During its June 1st-2nd, 2021 meeting the Committee on Bioethics (DH-BIO) of the Council of Europe (CoE) decided to remove the vote on the additional protocol to the Oviedo Convention from the agenda and postpone it to November 2021. Autism-Europe alongside other disability organisations is currently campaigning against the adoption of the additional protocol as it breaches the UN Convention on the Rights of People with disabilities (CRPD), ratified by 46 of 47 Member States of the Council of Europe. Autism-Europe encourages its members and all interested stakeholders to join the campaign.
At the DH-BIO meeting in June 2021, representatives of the European Disability Forum (EDF), Mental Health Europe (MHE), the European network of (Ex)-Users and Survivors of Psychiatry (ENUSP) and the European Association of Service Providers for People with Disabilities (EASPD) shared their main concern that the draft additional protocol to the Oviedo Convention does not align with the UN Convention on the Rights of Person with Disabilities (UNCRPD) notably regarding liberty and security of the person, legal capacity and living in the community. Other concerns were that the additional protocol does not reflect the views of civil society and especially not the persons with lived experience of forced treatment.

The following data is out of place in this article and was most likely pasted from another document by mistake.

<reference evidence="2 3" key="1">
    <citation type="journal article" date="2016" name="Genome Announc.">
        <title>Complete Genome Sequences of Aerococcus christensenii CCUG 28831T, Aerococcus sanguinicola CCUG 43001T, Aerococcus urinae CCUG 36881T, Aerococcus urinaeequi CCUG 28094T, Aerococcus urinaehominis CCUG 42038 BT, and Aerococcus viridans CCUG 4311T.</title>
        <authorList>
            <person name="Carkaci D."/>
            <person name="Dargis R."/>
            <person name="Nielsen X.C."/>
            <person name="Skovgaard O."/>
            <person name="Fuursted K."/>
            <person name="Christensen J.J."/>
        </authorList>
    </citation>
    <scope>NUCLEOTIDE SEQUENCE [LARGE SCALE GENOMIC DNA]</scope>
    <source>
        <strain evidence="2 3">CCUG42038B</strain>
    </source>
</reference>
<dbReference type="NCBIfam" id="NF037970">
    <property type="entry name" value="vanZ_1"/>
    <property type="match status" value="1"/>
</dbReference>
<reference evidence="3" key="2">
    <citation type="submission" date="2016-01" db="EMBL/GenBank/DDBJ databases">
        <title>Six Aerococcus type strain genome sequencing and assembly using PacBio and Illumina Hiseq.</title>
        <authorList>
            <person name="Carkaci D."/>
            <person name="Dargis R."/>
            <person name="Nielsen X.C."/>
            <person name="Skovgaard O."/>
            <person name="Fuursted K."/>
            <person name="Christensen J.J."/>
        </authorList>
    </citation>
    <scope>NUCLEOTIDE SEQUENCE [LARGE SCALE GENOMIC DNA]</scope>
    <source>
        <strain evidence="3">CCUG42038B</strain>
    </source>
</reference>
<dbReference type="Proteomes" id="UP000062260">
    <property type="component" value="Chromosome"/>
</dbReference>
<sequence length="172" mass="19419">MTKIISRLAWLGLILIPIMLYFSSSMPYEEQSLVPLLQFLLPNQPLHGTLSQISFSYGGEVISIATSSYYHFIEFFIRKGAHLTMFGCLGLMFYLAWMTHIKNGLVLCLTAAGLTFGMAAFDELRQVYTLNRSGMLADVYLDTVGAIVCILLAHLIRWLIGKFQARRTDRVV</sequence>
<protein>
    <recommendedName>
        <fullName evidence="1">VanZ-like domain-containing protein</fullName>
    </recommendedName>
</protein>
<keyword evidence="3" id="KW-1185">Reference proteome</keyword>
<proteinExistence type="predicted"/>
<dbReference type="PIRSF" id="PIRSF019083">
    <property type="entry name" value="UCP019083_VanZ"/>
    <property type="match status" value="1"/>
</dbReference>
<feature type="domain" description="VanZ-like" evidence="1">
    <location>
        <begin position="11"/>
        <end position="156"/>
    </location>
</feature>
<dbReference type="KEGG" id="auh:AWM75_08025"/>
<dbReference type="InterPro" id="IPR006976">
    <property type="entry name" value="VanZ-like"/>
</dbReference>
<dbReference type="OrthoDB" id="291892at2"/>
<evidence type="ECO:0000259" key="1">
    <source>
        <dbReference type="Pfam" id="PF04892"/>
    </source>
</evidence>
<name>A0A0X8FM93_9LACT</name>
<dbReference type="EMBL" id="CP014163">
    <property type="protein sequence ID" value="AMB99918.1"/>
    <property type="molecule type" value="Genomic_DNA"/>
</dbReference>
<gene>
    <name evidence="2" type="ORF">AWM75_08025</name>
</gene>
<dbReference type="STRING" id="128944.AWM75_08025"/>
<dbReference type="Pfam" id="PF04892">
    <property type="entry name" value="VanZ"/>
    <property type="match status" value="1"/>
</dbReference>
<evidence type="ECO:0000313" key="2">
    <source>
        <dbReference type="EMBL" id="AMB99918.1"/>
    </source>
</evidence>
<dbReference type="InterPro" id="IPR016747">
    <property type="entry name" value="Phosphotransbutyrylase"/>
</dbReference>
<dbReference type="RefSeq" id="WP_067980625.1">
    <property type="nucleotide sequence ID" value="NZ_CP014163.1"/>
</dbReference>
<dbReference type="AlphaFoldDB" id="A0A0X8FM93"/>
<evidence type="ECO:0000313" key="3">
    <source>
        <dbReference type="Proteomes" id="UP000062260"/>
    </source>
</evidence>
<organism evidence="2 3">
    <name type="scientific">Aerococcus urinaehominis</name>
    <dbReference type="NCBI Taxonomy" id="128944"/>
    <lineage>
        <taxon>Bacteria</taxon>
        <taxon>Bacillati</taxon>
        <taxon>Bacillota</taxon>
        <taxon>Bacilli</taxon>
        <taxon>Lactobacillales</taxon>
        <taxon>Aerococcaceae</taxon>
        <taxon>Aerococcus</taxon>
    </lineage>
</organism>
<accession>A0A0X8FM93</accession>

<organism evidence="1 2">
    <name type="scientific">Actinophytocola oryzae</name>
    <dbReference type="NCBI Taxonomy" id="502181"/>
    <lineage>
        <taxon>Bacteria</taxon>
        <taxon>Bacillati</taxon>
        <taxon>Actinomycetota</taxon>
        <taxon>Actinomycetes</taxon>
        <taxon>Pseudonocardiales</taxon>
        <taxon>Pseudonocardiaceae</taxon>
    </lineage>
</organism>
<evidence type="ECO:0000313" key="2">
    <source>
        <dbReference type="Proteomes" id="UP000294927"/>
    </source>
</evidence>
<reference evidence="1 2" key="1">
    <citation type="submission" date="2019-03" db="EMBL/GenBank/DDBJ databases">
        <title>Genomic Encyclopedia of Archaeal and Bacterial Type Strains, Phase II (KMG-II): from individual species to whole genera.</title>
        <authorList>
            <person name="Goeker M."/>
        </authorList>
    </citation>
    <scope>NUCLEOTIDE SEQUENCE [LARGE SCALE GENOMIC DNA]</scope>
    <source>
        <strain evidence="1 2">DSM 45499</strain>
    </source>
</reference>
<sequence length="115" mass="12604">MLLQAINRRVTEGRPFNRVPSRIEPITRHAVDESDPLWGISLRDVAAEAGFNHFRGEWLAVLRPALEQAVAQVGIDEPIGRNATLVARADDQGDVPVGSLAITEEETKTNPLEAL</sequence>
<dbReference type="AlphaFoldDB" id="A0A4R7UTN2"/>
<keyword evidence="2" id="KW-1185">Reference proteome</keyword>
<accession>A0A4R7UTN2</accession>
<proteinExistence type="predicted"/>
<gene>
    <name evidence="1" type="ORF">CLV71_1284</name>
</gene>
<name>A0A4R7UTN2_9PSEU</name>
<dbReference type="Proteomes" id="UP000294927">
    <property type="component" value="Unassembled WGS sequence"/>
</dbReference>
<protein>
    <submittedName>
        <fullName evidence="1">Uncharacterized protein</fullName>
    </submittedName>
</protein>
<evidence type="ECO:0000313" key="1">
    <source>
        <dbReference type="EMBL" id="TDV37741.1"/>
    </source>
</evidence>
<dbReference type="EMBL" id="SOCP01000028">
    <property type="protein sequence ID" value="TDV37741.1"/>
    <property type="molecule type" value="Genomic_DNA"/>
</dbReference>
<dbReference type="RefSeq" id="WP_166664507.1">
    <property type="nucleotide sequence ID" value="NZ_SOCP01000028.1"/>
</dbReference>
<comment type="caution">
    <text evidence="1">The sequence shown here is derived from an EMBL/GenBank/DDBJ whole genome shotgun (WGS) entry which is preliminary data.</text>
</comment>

Since the beginning of the work on the Additional protocol, Autism-Europe has joined forces with EDF, MHE, ENUSP, Inclusion Europe (IE) and the International Disability Alliance (IDA) in a long-running campaign to call for the immediate withdrawal of the draft additional protocol to the Oviedo Convention and to focus on and develop alternative measures to forced treatment and institutionalisation, in collaboration with organisations of persons with disabilities.
Support international efforts to prevent forced treatment and institutionalisation
Autism-Europe encourages its members and all interested stakeholders to join the campaign and firmly voice their opposition to the draft additional protocol to the Oviedo Convention. To support advocacy efforts campaign, EDF and MHE have launched an online advocacy toolkit against the draft additional protocol to the Oviedo Convention on March 25 together with a website and a newsletter. Sample letters to high level representatives can also be found on the website, which Autism-Europe has also translated in French.
Over the past years, we have been joined in our campaigning efforts by many other stakeholders such as the UN Committee on the Rights of Persons with Disabilities, the Special Rapporteur on the rights of persons with disabilities, the Special Rapporteur on the Right to Health, the Working Group on Arbitrary Detention, the Parliamentary Assembly of the Council of Europe and the Commissioner of Human Rights of the Council of Europe.
Prior to the June meeting, UN experts again released an official statement calling upon the Council of Europe to withdraw the draft Additional Protocol as it “maintains an approach to mental health policy and practice that is based on coercion, which is incompatible with contemporary human rights principles and standards.”